For those who know me well, or even see me in passing, they know I love fashion.
It all started when I was a geeky middle schooler and watched America’s Next Top Model with my cousins. The first time I watched I was hooked. Not because I wanted to shed my glasses and braces combo to look beautiful like the models on the show, but because I admired and appreciated the artistry, creativity, and skill that went into the garments and photo shoots. Let’s not forget about the sassy hosts/judges Tyra Banks, Miss J, Jay Manuel, and André Leon Talley.
America’s Next Top Model pushed me into the fashion publishing world. With the winner’s grand prize as a spread in Seventeen magazine (courtesy of Ann Shoket, guest judge and Editor-in-Chief of Seventeen at the time) I wanted to follow the models into the publishing world. I subscribed to Seventeen and started to follow fashion on the regular. I loved it and craved to wear the clothes the models wore in the magazine, but I didn’t have the confidence necessary to rock the looks in high school. As someone who viewed herself as incredibly shy and didn’t want any attention drawn to her, I didn’t want to wear anything other than a pair of skinny jeans and an Aeropostale-branded shirt that nearly every other teenage girl owned at the time.
Somewhere in late high school, I found a shroud of confidence — which just so happened to coincide with the boom of Pinterest. I went wild pinning what I liked. I shopped for the styles I wanted to try in stores like H&M and Charlotte Russe. I spent every night browsing the site for ideas for my next-day look. As time went on, people started to notice me, and I began to get a lot of compliments on my fashion choices. Though it was uncomfortable at first, I slowly gained the confidence I needed to tell myself that it was okay to have a moment or two in the spotlight.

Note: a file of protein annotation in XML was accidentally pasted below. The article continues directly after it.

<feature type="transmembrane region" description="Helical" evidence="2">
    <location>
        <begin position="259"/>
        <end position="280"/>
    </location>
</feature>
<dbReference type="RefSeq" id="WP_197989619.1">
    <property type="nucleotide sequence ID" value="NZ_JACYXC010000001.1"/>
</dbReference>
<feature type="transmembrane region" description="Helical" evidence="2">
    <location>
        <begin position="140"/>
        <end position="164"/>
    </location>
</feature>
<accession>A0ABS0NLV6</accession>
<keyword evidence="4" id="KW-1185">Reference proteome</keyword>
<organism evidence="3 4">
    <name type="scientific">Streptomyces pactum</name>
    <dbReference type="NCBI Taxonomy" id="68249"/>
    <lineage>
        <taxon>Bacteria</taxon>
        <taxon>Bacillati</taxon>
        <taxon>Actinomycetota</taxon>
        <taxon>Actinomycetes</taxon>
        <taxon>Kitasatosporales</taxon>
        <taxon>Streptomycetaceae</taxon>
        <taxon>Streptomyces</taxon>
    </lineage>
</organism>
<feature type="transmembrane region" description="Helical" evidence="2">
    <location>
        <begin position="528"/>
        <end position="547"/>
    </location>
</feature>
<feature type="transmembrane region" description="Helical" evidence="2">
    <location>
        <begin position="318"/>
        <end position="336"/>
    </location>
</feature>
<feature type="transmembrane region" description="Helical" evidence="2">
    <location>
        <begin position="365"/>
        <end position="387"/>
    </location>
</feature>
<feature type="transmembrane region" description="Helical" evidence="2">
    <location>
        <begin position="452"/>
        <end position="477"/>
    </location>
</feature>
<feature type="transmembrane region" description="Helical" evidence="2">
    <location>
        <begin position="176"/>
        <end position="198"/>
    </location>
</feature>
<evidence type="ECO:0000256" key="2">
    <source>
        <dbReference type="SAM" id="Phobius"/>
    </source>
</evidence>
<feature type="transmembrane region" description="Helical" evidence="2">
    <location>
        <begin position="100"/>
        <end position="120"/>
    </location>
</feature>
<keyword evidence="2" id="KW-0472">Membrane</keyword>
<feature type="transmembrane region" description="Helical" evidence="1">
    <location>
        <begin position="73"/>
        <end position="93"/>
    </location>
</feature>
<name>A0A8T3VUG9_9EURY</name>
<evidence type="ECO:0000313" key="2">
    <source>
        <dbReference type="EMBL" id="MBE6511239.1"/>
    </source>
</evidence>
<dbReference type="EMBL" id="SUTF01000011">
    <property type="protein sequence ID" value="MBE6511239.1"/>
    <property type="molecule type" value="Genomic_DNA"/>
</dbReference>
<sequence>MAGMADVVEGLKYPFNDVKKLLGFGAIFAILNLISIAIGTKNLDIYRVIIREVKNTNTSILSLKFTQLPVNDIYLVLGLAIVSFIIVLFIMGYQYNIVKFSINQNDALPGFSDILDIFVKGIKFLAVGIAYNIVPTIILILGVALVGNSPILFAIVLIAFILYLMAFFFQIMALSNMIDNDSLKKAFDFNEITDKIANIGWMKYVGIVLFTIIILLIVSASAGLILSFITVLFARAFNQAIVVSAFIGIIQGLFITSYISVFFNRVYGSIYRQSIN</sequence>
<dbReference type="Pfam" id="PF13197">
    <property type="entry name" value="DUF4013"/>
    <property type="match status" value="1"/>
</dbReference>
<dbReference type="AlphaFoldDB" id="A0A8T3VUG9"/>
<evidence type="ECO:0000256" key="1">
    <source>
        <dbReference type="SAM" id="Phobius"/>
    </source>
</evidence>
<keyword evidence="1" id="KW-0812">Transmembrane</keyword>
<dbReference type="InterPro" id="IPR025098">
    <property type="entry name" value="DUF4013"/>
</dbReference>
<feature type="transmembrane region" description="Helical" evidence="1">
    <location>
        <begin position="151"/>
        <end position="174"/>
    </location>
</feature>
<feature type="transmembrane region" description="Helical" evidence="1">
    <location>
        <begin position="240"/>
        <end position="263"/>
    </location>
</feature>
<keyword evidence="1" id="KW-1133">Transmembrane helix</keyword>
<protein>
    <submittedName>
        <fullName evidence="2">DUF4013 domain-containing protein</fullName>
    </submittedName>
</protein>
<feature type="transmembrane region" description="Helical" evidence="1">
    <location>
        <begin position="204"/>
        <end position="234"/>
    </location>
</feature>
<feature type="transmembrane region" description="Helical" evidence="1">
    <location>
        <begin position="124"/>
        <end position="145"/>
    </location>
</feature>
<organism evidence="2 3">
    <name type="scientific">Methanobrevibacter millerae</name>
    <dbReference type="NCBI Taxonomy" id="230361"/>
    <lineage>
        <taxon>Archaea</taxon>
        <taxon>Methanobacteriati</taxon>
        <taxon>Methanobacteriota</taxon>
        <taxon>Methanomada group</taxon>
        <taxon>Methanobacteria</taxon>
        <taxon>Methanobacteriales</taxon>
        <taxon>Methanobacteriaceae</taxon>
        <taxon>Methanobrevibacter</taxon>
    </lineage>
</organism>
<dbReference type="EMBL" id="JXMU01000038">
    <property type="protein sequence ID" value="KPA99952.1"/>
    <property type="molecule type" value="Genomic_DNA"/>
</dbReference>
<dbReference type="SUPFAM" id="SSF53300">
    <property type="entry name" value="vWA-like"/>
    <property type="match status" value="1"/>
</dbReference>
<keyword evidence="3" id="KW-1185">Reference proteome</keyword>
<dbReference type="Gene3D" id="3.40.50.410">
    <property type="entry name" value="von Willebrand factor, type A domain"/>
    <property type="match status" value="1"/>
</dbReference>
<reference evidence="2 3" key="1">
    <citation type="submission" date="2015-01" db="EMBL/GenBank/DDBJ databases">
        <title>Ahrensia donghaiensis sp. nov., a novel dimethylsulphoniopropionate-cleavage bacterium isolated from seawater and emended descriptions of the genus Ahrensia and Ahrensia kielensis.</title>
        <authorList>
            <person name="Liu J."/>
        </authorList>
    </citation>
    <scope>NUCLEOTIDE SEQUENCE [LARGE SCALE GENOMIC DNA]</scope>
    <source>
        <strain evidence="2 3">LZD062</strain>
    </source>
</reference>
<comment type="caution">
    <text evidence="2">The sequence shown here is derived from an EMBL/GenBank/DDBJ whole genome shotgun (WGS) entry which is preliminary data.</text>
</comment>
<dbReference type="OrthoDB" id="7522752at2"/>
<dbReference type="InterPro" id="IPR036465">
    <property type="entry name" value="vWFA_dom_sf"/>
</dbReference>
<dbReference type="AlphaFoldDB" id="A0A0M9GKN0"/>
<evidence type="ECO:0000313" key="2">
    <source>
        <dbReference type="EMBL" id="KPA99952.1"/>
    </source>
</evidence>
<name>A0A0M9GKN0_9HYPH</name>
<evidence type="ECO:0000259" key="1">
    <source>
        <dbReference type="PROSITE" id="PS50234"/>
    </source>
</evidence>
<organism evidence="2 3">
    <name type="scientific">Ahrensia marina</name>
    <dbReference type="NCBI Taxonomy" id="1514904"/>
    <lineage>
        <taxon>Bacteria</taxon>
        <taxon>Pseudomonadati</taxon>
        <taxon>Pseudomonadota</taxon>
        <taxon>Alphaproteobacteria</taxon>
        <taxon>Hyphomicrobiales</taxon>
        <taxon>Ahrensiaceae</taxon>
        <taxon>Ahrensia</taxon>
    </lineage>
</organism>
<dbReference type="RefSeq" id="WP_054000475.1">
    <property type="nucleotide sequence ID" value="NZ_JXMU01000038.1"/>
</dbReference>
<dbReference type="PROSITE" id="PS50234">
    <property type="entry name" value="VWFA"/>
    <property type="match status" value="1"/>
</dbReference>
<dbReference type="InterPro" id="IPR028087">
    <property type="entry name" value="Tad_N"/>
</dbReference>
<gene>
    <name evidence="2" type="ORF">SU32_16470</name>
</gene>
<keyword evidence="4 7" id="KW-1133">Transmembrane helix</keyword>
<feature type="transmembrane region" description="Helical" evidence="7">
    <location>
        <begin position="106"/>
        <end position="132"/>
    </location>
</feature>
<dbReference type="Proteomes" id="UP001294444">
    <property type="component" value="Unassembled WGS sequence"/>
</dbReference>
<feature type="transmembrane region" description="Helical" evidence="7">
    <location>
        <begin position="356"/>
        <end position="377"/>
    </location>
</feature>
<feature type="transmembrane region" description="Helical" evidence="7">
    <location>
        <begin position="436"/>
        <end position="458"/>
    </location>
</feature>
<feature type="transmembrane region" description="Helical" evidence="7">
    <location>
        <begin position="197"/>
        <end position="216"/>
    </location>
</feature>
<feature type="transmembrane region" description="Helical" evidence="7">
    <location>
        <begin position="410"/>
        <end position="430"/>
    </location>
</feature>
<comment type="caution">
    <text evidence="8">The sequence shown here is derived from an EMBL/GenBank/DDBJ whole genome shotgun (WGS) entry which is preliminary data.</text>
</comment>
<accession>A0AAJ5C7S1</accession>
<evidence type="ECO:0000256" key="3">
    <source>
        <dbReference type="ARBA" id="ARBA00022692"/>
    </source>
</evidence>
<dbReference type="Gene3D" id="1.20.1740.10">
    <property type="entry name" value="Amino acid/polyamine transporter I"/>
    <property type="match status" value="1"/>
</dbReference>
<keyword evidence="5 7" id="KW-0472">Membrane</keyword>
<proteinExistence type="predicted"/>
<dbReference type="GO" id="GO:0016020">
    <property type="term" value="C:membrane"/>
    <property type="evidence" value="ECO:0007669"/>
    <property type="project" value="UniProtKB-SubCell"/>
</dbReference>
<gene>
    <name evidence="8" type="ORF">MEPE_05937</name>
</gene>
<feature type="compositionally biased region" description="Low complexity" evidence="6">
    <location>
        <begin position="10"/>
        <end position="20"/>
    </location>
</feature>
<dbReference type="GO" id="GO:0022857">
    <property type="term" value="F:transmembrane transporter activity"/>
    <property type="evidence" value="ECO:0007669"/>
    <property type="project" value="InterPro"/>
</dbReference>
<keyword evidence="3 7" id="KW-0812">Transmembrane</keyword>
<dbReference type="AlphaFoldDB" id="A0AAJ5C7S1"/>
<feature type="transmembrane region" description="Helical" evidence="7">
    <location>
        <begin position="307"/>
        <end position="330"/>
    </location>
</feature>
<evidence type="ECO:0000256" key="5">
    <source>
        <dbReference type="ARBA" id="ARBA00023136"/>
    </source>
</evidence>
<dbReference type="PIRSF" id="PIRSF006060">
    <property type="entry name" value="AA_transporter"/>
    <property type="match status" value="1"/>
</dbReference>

My way of thinking about fashion in high school partially revolved around dressing for myself. But to be honest, it was more so about “trying to be the pretty, cool girl who’s no longer shy about anything so look at me now.” I realize now that it wasn’t the best way to approach fashion — because you should always dress for yourself, not for other people.
But I didn’t learn that until college.
I came into a moment where I didn’t care what other people thought of me. Along with that came a life-changing career opportunity that fell into my lap as a sophomore and forced me to put myself out there and be more confident than ever before in my life. I rocked it — both career-wise and style-wise. Through it all, I became more experimental, though I did wear some questionable outfits that I will never wear again.
Regardless, the last four years of my life have been a complete blur. Junior and senior years of college were a grind to get through. Launching into the adult world hasn’t been easy either and planning a long-distance wedding took up a lot of my spare time as well. I admit I wasn’t as in-tune to the fashion world like I wanted to be, but recently that’s changed.
Now that my life has calmed down a bit, I realized just how much I missed fashion — and how many new avenues I had to take it all in. With all the spare time I had on my hands (which I haven’t had since freshman year of college), I soaked up fashion in so many more ways than ever before.
- I watched fashion-house documentaries on Netflix like “House of Z” (about Zac Posen), “Dior and I” (about fashion house Christian Dior) and “Manolo: The Boy Who Made Shoes for Lizards” (about Manolo Blahnik). “Inside British Vogue” is next on my list.
- I followed fashion magazines on social media. This tweet from Vogue France caught my eye recently.
- I enjoyed watching feel-good shows like “Queer Eye” on Netflix and Safiya Nygaard and Simply Nailogical on YouTube.